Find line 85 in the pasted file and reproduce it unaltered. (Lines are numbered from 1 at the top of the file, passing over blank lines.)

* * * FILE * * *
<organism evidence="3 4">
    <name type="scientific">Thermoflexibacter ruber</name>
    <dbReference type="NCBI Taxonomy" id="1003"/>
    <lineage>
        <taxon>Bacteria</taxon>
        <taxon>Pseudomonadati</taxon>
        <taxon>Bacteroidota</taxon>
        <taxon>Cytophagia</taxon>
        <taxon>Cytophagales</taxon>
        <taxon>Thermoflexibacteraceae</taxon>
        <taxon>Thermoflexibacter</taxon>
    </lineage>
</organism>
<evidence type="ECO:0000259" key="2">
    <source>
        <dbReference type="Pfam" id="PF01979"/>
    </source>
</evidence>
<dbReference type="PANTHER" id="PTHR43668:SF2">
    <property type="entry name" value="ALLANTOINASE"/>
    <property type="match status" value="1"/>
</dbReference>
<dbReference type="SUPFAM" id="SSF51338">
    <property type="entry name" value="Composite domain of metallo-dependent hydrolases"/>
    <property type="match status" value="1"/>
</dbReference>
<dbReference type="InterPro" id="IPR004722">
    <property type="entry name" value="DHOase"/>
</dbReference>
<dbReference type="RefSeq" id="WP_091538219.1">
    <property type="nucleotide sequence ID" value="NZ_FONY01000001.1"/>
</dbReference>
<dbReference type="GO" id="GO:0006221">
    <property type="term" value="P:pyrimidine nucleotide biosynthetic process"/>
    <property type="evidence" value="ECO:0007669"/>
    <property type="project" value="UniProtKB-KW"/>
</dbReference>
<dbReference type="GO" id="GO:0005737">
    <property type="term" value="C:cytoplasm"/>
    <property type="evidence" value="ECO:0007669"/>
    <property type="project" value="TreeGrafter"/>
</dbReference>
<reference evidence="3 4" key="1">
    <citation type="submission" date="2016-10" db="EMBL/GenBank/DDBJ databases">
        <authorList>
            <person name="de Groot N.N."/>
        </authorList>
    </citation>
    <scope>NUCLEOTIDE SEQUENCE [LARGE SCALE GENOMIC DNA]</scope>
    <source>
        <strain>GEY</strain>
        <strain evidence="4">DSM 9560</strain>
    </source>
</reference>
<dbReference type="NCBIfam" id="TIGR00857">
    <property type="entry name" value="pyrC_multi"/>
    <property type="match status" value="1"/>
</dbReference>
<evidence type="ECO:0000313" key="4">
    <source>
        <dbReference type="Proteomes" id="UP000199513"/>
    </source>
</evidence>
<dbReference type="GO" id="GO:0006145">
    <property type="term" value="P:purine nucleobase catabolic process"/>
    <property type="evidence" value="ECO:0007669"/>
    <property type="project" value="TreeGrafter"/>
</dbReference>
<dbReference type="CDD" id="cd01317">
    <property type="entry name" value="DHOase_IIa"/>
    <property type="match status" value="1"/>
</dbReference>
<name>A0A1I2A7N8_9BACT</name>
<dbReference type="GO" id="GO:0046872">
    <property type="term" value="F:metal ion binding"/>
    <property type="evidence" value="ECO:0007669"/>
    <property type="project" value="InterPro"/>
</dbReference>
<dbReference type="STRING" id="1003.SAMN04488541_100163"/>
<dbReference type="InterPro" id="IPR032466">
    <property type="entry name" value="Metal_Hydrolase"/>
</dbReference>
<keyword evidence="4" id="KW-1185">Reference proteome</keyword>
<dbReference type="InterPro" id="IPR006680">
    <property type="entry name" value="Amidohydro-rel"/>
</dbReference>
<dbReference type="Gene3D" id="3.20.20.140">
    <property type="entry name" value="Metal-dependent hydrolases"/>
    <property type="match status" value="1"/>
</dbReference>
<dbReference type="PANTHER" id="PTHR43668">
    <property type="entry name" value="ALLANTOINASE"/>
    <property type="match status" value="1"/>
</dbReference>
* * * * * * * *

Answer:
    <property type="entry name" value="Amidohydro-rel"/>